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Philadelphia has experienced two confirmed homicides of transgender people this year — as have Detroit and Kansas City. In May, London Chanel was fatally stabbed by her roommate’s boyfriend inside an abandoned North Philadelphia home; on Oct. 6, Kiesha Jenkins, 22, was attacked and shot to death by a group of men.
Police Capt. James Clark said Jenkins was a prostitute, and described the assault as a robbery, not a hate crime. Police soon arrested a suspect with a prior record of robbery arrests, and the search for other suspects continues.
Nellie Fitzpatrick, a former assistant district attorney who now heads the Philadelphia mayor’s Office of LGBT Affairs, said some members of the local transgender community harbored long-standing mistrust of the police and were frustrated that Jenkins’ killing was not being investigated as a hate crime, though Pennsylvania does not have a hate-crimes law covering gender identity.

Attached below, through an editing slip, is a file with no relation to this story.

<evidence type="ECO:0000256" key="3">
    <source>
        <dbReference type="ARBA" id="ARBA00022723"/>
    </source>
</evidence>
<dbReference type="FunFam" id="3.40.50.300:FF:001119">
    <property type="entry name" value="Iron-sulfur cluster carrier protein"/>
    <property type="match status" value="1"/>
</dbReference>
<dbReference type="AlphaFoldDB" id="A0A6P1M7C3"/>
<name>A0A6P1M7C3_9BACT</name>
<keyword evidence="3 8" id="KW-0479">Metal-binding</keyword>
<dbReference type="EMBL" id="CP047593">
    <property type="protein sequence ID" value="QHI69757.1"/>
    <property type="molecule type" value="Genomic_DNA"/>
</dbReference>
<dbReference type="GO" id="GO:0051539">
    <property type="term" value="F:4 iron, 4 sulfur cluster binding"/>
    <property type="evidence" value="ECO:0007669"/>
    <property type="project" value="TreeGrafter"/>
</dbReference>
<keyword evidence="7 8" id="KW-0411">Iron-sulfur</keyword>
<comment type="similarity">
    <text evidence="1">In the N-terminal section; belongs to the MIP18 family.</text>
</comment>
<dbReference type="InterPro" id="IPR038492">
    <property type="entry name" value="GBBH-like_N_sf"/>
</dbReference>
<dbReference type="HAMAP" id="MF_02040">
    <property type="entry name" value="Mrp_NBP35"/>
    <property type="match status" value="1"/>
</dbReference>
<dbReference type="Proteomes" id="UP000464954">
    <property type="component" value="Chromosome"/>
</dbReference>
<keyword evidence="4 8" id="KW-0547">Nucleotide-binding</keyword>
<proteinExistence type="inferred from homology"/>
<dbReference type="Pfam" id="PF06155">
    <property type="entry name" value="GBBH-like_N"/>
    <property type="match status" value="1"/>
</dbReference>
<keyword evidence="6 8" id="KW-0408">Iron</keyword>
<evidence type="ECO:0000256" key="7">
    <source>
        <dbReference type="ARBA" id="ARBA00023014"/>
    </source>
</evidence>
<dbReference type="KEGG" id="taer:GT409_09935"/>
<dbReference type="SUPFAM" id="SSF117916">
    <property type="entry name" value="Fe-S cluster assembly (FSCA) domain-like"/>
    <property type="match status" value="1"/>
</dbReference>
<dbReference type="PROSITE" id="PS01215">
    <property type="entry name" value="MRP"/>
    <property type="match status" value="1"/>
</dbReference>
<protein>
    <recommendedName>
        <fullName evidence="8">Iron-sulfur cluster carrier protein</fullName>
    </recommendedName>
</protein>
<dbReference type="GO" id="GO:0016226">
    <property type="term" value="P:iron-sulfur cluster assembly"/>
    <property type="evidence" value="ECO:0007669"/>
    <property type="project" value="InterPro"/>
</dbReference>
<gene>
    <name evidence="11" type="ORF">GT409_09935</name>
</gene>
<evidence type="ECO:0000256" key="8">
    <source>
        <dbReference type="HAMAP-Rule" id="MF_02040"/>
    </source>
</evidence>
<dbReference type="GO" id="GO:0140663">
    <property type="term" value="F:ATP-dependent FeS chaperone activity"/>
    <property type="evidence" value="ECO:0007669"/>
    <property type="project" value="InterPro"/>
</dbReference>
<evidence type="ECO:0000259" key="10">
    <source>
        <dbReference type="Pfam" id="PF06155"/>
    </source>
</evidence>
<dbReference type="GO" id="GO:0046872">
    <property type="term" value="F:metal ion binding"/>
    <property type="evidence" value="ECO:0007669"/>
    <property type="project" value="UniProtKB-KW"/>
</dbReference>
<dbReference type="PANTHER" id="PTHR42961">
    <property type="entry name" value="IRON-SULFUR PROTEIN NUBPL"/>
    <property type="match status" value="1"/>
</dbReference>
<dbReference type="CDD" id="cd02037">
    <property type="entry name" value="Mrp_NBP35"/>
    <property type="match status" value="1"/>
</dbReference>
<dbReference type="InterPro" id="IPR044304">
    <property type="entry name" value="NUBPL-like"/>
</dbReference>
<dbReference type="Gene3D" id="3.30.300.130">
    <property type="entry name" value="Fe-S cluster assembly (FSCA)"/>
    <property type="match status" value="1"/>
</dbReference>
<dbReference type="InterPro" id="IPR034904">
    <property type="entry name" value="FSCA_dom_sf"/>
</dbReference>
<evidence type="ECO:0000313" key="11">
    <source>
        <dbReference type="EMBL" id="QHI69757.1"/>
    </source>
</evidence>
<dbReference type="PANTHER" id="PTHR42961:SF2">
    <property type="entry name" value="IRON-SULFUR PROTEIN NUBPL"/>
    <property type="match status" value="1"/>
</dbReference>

Fitzpatrick, a lesbian who has championed LGBT rights, credited the police department with working to improve relations and gain more cooperation for its investigations of anti-transgender violence.
In late 2013, responding to pressure from activists, the department established formal guidelines for officers’ interactions with transgender people. The guidelines include addressing transgender individuals by the names and pronouns they prefer, even if those are not reflected on the person’s driver’s license or other ID.
Deputy Police Commissioner Kevin Bethel acknowledged there has been “a history of conflict and lack of trust” between the department and LGBT Philadelphians. He said the guidelines, as well as LGBT-specific components in training at the police academy, were having a positive impact.
“It’s not perfect,” he said. “But we’re moving in the right direction.”